About two dozen states now mandate that some objective data, like standardized test scores, be a factor in teacher evaluations, but actual policies vary. In about half of those states, student scores count for 50 percent of a teacher's grade. The other states give scores less weight, or leave it up to local districts to decide.
And, increasingly, student performance is being tied directly to pay.
Walsh says it's no surprise that in several cases, the issue has landed in court.
"There is no way to avoid this conversation, if you want to put it in polite terms," Walsh says. And if you prefer uglier terms, she says, you can call it a "down and dirty fight."
Either way, Walsh says, getting through the disputes over evaluations "is gonna be rough."
Teachers argue it's unfair to blame them for a student's poor performance, when so many external factors are at play.
And, they say, there's a great deal of nuance in what they do, like inspiring kids or teaching persistence. The formula experts have developed to calculate a teacher's "added value" from test scores simply can't measure that, many argue.
"I mean, it's not ready for prime time," says Richard Iannuzzi, president of the New York State United Teachers union. "So why would we directly connect it to decisions about tenure or salary?
"We don't pay doctors on the number of heart patients who survive heart surgery -- that's not how we do business," he says. "Otherwise, we would be chasing delicate patients away from great doctors."
Evaluation Formulas A Work In Progress
Experts concede that teacher evaluation formulas are still a work in progress. But Dan Goldhaber, director of the Center for Education Data and Research at the University of Washington, Bothell, says algorithms have now become very sophisticated. They measure student improvement, not just scores, and they adjust for everything from socioeconomic factors to class size.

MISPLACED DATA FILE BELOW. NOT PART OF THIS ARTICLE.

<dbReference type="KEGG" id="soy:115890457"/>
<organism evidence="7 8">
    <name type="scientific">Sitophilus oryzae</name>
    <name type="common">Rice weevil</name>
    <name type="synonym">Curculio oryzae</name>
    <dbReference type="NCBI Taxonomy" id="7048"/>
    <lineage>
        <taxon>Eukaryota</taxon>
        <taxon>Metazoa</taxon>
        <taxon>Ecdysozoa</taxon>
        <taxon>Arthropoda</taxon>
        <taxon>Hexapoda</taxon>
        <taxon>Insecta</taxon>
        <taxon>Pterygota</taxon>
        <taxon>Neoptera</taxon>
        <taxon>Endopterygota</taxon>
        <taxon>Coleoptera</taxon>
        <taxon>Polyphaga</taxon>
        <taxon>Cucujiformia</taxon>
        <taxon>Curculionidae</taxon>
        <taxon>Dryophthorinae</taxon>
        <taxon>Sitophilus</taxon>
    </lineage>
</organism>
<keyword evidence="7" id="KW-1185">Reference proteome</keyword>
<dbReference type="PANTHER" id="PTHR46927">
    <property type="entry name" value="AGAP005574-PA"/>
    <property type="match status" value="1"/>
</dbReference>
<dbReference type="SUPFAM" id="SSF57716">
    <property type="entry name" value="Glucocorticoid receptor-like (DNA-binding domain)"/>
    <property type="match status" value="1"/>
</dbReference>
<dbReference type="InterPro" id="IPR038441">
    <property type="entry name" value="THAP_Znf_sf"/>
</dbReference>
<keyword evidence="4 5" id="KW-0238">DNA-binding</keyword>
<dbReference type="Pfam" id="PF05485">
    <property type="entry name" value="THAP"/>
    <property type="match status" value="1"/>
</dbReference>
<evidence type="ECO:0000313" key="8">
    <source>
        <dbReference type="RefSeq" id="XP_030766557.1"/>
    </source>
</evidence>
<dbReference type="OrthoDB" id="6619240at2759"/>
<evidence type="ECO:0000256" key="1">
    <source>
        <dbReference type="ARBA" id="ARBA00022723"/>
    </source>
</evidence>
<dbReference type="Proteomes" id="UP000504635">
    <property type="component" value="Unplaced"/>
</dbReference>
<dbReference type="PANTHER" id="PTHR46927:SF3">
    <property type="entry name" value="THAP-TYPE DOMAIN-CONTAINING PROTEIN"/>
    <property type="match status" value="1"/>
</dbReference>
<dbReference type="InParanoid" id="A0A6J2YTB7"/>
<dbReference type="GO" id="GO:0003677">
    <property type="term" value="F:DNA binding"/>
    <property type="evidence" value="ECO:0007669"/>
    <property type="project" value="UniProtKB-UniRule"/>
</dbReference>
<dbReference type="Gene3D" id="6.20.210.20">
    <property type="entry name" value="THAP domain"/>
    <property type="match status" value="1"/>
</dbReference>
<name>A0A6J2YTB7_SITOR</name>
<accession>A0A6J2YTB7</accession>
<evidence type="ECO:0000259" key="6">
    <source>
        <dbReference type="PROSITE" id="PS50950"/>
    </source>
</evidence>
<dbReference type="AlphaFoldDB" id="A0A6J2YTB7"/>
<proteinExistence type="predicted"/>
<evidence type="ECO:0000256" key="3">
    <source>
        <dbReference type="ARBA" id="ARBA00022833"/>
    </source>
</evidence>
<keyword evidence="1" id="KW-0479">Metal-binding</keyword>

He says how much weight to give test scores is debatable, but they shouldn't be ignored.
"The baseball analogy is probably apt," Goldhaber says. "Batting averages vary from year to year. But I don't think anybody would say that we're not going to use it for anything -- that's silly."
Research shows that linking pay to performance doesn't really motivate weaker teachers to suddenly improve. But, Goldhaber says, it does play a big role in improving faculty in general.
"You change the mix by encouraging the right teachers to stay in the profession, and the right teachers to leave," he says. "And/or by creating informal learning; a teacher for instance, goes to talk to another teacher who got a big bonus and says, 'What the heck are you doing to be so productive?' "
But teachers argue that collaboration would actually suffer under performance-based evaluations, as the system would pit them against each other as they compete for better results.
Iannuzzi of New York State United says that kind of competition is anathema to what teachers do. "I mean, it's just a different world in education. It is a world about lifting all boats. It's not a world about my battleship taking out your battleship."
Iannuzzi says schools are rushing into what's being sold as a quick fix. But advocates of performance-based evaluations say the stakes are too high to wait.
Reform advocates concede that some decent teachers may indeed be unfairly penalized. But, they argue, that's better than bad teachers not being penalized, with students paying the price.
All Things Considered
National Public Radio